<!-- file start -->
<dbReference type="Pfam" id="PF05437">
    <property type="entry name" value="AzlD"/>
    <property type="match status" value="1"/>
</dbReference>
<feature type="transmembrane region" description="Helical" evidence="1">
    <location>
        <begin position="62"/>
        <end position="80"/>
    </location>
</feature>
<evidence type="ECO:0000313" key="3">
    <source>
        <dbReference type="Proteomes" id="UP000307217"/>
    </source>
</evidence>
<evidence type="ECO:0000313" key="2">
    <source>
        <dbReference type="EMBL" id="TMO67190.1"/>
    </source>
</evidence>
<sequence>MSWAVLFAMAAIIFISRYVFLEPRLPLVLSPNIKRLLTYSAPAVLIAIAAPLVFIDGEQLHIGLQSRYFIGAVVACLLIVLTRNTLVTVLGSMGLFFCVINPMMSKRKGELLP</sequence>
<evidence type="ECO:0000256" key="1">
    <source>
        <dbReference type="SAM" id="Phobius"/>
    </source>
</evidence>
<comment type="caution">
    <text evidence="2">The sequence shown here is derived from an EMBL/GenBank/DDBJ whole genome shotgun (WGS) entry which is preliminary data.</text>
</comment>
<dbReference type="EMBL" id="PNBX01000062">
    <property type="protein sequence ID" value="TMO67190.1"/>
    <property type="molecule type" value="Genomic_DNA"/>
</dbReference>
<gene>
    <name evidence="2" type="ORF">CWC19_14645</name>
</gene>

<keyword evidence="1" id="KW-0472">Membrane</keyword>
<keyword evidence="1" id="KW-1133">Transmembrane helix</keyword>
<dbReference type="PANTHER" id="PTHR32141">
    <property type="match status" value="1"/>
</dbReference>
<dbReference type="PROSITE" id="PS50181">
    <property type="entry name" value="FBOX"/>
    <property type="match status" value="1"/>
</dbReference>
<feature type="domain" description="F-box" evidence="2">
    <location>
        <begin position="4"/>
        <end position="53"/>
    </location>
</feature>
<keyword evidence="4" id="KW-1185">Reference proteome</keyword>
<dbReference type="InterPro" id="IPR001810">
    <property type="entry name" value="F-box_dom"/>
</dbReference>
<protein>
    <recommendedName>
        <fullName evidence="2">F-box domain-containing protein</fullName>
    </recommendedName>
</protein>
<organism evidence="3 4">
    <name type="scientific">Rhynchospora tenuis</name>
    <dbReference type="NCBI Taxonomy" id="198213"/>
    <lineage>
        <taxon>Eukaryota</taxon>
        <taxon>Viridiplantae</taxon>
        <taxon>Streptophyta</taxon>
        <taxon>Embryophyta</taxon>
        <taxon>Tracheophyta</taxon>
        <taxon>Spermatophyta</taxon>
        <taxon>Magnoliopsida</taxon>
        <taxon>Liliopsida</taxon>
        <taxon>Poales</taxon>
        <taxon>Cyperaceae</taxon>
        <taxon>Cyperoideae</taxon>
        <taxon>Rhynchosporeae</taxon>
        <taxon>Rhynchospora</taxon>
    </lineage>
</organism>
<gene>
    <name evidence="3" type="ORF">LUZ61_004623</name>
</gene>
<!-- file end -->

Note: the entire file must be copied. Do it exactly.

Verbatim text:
<dbReference type="Pfam" id="PF05437">
    <property type="entry name" value="AzlD"/>
    <property type="match status" value="1"/>
</dbReference>
<feature type="transmembrane region" description="Helical" evidence="1">
    <location>
        <begin position="62"/>
        <end position="80"/>
    </location>
</feature>
<evidence type="ECO:0000313" key="3">
    <source>
        <dbReference type="Proteomes" id="UP000307217"/>
    </source>
</evidence>
<evidence type="ECO:0000313" key="2">
    <source>
        <dbReference type="EMBL" id="TMO67190.1"/>
    </source>
</evidence>
<sequence>MSWAVLFAMAAIIFISRYVFLEPRLPLVLSPNIKRLLTYSAPAVLIAIAAPLVFIDGEQLHIGLQSRYFIGAVVACLLIVLTRNTLVTVLGSMGLFFCVINPMMSKRKGELLP</sequence>
<evidence type="ECO:0000256" key="1">
    <source>
        <dbReference type="SAM" id="Phobius"/>
    </source>
</evidence>
<comment type="caution">
    <text evidence="2">The sequence shown here is derived from an EMBL/GenBank/DDBJ whole genome shotgun (WGS) entry which is preliminary data.</text>
</comment>
<dbReference type="EMBL" id="PNBX01000062">
    <property type="protein sequence ID" value="TMO67190.1"/>
    <property type="molecule type" value="Genomic_DNA"/>
</dbReference>
<gene>
    <name evidence="2" type="ORF">CWC19_14645</name>
</gene>

<keyword evidence="1" id="KW-0472">Membrane</keyword>
<keyword evidence="1" id="KW-1133">Transmembrane helix</keyword>
<dbReference type="PANTHER" id="PTHR32141">
    <property type="match status" value="1"/>
</dbReference>
<dbReference type="PROSITE" id="PS50181">
    <property type="entry name" value="FBOX"/>
    <property type="match status" value="1"/>
</dbReference>
<feature type="domain" description="F-box" evidence="2">
    <location>
        <begin position="4"/>
        <end position="53"/>
    </location>
</feature>
<keyword evidence="4" id="KW-1185">Reference proteome</keyword>
<dbReference type="InterPro" id="IPR001810">
    <property type="entry name" value="F-box_dom"/>
</dbReference>
<protein>
    <recommendedName>
        <fullName evidence="2">F-box domain-containing protein</fullName>
    </recommendedName>
</protein>
<organism evidence="3 4">
    <name type="scientific">Rhynchospora tenuis</name>
    <dbReference type="NCBI Taxonomy" id="198213"/>
    <lineage>
        <taxon>Eukaryota</taxon>
        <taxon>Viridiplantae</taxon>
        <taxon>Streptophyta</taxon>
        <taxon>Embryophyta</taxon>
        <taxon>Tracheophyta</taxon>
        <taxon>Spermatophyta</taxon>
        <taxon>Magnoliopsida</taxon>
        <taxon>Liliopsida</taxon>
        <taxon>Poales</taxon>
        <taxon>Cyperaceae</taxon>
        <taxon>Cyperoideae</taxon>
        <taxon>Rhynchosporeae</taxon>
        <taxon>Rhynchospora</taxon>
    </lineage>
</organism>
<gene>
    <name evidence="3" type="ORF">LUZ61_004623</name>
</gene>